Furthermore, a forced return to full time, in-person office working is not what many people want according to many surveys and much anecdotal evidence globally. The offer of hybrid working is proving so important and alluring to so many, especially in certain sectors and age groups. While many surveys may continue to show the most important factor in recruitment and retention is pay, other issues appearing very high in the rankings are around flexible working, meaning, work-life balance and so on. We should not be surprised at this as the experience of often successful ‘working from home’ orders was ‘eye opening’ for many and has meant people want to retain - or be given - some form of flexible working, which is now seen through the lens of ‘hybrid’ working, which covers a whole spectrum of location (home-satellite-office) and time (hours/days per week, month, etc) (see Rowley, 2023).

To this area of reformulated work, we can add in dose of inflation-related pay demands – for ‘extrinsic rewards’. HR responses to this could be creative and restructured around offers of a judicious mix of more cost effective ‘extrinsic rewards’, such as hybrid working of course.

In terms of the top skills that both HR managers and practitioners will need in order to be successful with all of the above in 2023, the following points are useful. Following Katz (1955) we can usefully see ‘skills’ as a multi-dimensional and temporal concept. First, skills can be seen in a trio of not only (1) ‘technical’ but also (2) ‘human’ and (3) ‘conceptual’ – and as part of this last category I would add the need for ‘critical thinking’. Second, over an organisational hierarchy, the exact ‘mix’ composition of this trio in a person’s overall skills package evolves. Basically, Katz (1955) argued that as a person’s the role develops from a ‘junior X’ to a ‘senior X’ to a ‘chief X’ then the commensurate ‘technical’ side declines while the ‘human’ and especially ‘conceptual aspects become more ever more important.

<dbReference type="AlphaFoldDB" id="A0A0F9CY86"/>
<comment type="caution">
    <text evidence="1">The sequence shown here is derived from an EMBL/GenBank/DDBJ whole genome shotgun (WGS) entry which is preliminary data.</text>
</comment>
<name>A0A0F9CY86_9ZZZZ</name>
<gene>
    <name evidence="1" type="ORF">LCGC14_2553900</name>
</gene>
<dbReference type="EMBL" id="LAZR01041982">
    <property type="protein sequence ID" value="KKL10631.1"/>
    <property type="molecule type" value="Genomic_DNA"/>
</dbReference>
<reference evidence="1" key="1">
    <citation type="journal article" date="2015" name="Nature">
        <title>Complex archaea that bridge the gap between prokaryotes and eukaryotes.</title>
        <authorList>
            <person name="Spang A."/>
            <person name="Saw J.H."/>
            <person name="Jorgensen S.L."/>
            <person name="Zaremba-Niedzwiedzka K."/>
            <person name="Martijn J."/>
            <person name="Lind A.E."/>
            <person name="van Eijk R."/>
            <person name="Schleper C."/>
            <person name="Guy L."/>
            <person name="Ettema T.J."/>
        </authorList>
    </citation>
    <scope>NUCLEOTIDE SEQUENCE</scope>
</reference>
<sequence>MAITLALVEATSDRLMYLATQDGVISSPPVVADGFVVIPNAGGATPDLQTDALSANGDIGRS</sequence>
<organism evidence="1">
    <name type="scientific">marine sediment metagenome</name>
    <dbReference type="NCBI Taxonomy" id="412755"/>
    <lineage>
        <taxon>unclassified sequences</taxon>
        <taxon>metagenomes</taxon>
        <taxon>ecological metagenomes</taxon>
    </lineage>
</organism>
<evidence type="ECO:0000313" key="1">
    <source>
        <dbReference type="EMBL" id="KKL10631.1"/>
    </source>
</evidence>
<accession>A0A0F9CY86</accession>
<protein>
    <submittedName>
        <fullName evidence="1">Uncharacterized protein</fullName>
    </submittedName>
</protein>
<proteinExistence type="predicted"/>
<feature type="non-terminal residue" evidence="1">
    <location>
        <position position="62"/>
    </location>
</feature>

This has implications. First, the Covid crisis forced many people to act as ‘accidental managers’. Interestingly, from a Katzian (1955) perspective, the evolutionary (1), (2), (3) sequence was reversed to some extent for such managers. These managers and their experiences and new skills and any requirements for more (2) ‘human’ and (3) ‘conceptual’ skills training and development should not be forgotten as we continue to learn to ‘live with Covid’.

Second, we can assume HR operates with a plethora of (1) and (2), which leaves (3) as the type of skills required to be enhanced for 2023 - and beyond. This is because of the above context of fresh forms of working and inflation. Yet, actually managing a hybrid workforce brings its own demands and need for skills and new ways of thinking and operating, exacerbated if it is a mixed workforce with full in-office staff. Also, strategically, displaying and using such conceptual skills and critical thinking around such issues can help HR towards its nirvana - to clearly show relevance and added-value to organisations and businesses.

References

M. Granovetter (1973) ‘The Strength of Weak Ties’, American Journal of Sociology, Vol.78, No.6, pp.1360-80
R. Katz, (1955) ‘Skills of an Effective Administrator; Harvard Business Review, Vol.33, No.1: pp.33-42
C. Rowley (2023) ‘ “Back to The Future”: Post-Pandemic Work and Management’’ Personnel Review (forthcoming)